For Fremont, free-States, Connecticut, 6; Iowa, 4; Maine, 8; Massachusetts, 13; Michigan, 6; New Hampshire, 5; New York, 35; Ohio, 23; Rhode Island, 4; Vermont, 5; Wisconsin, 5. Total, 114.
For Fillmore, slave-State, Maryland, 8.
 For President, Buchanan (Democrat), 105,344; Fremont (Republican), 96,180; Fillmore (American), 37,451. For Governor, Richardson (Democrat), 106,643; Bissell (Republican), 111,372; Morris (American), 19,241.
The official reports show that the proceedings of the American Congress, while in the main conducted with becoming propriety and decorum, have occasionally been dishonored by angry personal altercations and scenes of ruffianly violence. These disorders increased as the great political struggle over the slavery question grew in intensity, and reached their culmination in a series of startling incidents.
Charles Sumner, one of the Senators from the State of Massachusetts, had become conspicuous, in the prevailing political agitation, for his aggressive and radical anti-slavery speeches in the Senate and elsewhere. The slavery issue had brought him into politics; he had been elected to the United States Senate by the coalition of a small number of Free-soilers with the Democrats in the Massachusetts Legislature.
The slavery question, therefore, became the dominant principle and the keynote of his public career. He was a man of liberal culture, of considerable erudition in the law, of high literary ability, and he had attained an enviable social eminence. Of large physical frame and strength, gifted with a fine presence and a sonorous voice, fearless and earnest in his opposition to slavery, Charles Sumner was one of the favorite orators of the early declamatory period of the Republican party.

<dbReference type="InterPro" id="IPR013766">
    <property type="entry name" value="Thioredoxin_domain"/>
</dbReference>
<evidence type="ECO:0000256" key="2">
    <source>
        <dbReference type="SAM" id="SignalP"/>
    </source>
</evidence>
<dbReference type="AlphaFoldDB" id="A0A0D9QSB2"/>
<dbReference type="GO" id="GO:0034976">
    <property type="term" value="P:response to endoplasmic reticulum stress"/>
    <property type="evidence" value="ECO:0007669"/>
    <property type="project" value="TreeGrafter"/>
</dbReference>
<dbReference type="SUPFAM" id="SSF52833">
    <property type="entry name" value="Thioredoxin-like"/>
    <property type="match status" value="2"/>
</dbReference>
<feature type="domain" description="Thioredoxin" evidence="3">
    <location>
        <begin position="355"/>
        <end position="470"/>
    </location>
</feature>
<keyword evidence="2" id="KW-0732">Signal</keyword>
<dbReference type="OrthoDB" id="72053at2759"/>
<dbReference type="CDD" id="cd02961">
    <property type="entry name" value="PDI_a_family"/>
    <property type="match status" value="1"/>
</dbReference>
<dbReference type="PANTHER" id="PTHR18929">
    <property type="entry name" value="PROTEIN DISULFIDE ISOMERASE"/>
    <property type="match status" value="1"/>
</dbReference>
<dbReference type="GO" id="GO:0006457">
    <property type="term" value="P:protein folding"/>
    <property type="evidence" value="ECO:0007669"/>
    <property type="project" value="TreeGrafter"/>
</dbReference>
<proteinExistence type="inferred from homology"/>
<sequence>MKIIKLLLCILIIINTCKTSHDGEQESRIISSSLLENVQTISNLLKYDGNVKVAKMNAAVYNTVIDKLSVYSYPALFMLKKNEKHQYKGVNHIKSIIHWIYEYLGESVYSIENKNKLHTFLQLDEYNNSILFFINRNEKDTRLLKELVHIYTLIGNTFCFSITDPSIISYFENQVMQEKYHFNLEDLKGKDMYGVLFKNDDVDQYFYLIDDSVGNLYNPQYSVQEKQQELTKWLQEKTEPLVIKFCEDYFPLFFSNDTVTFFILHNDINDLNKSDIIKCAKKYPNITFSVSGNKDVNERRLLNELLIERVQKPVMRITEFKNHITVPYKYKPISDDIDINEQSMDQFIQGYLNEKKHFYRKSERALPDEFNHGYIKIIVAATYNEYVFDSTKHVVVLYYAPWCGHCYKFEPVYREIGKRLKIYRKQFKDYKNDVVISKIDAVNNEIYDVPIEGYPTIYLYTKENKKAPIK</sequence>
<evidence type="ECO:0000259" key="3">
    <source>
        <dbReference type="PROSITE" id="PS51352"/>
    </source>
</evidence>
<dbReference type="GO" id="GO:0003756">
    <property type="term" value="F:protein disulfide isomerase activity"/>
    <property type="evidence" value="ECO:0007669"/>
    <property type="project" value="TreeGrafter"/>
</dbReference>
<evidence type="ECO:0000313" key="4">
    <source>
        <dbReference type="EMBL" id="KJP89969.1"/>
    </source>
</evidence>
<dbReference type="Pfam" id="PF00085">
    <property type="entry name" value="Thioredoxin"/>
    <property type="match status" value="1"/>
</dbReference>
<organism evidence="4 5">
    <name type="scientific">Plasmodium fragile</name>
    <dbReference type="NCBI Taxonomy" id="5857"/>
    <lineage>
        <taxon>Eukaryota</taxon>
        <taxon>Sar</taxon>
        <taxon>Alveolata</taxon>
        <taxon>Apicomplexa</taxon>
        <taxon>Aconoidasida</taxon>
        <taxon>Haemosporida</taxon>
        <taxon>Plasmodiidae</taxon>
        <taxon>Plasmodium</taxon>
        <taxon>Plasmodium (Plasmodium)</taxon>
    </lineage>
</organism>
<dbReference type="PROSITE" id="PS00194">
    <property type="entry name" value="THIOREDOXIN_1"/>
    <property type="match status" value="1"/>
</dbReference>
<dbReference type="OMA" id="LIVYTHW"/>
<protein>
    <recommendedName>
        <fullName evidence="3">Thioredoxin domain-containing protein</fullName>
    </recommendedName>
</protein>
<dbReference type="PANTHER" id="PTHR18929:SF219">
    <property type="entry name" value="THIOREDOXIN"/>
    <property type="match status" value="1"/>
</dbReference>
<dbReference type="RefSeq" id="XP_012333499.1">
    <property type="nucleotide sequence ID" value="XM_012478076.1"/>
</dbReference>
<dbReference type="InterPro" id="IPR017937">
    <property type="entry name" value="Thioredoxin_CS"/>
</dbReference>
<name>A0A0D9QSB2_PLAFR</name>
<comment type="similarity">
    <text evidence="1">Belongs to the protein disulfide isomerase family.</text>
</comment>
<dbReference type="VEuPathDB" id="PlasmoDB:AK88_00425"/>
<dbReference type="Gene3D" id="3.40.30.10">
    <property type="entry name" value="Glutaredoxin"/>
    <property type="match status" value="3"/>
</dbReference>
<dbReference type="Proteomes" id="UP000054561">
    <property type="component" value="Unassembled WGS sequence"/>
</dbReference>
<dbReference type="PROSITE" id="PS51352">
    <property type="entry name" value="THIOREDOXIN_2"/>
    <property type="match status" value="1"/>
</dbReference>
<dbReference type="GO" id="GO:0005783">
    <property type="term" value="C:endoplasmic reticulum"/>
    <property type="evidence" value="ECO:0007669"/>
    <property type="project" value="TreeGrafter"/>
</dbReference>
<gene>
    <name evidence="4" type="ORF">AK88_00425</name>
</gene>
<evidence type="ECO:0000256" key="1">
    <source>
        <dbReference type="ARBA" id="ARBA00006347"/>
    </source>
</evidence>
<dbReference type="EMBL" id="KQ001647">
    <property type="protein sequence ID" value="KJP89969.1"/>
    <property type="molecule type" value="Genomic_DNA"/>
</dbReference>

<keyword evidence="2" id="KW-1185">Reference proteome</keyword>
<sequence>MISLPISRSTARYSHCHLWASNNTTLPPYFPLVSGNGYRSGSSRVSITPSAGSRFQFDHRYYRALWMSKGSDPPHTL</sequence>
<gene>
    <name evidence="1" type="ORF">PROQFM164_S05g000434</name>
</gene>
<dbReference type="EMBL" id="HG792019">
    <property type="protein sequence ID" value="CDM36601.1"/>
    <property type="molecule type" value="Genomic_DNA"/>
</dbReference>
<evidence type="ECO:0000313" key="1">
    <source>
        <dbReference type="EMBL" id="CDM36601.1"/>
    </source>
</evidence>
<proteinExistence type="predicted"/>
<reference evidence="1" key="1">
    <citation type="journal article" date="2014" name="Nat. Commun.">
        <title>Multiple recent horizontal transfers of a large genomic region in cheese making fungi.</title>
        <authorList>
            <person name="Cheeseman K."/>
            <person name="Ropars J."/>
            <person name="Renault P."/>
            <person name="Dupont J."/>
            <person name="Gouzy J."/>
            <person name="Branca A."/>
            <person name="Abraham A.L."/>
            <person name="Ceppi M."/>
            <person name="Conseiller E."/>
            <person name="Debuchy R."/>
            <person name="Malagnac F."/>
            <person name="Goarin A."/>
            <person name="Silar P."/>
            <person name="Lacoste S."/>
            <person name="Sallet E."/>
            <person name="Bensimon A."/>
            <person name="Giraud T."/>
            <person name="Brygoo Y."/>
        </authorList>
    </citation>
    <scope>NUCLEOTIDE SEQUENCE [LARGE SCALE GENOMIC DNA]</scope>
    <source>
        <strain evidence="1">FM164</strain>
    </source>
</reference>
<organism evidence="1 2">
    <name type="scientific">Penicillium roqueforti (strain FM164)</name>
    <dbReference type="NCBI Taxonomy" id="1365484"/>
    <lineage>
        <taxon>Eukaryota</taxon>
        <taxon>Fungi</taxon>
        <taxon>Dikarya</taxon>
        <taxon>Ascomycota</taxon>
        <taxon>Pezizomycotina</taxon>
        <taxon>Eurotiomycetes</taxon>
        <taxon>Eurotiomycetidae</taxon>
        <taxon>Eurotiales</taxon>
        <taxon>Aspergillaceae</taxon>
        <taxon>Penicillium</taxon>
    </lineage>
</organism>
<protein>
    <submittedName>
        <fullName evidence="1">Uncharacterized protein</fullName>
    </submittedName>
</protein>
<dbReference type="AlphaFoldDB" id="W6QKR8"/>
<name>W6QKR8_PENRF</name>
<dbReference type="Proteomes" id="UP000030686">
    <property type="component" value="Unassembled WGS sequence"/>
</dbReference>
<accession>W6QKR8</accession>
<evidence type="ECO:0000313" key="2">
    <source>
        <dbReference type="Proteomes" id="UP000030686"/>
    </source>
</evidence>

He joined unreservedly in the exciting Senate debates, provoked by the rival applications from Kansas for her admission as a State. On the 19th and 20th of May, 1856, he delivered an elaborate speech in the Senate, occupying two days. It was one of his greatest efforts, and had been prepared with his usual industry. In character it was a philippic rather than an argument, strong, direct, and aggressive, in which classical illustration and acrimonious accusation were blended with great effect.
It described what he called “The Crime against Kansas”; and the excuses for the crime he denominated the apology tyrannical, the apology imbecile, the apology absurd, and the apology infamous. “Tyranny, imbecility, absurdity, and infamy,” he continued, “all unite to dance, like the weird sisters, about this crime.”
In the course of his speech he alluded, among others, to A.P. Butler, of South Carolina, and in reply to some severe strictures by that Senator during preceding debates, indulged in caustic personal criticism upon his course and utterance, as well as upon the State which he represented.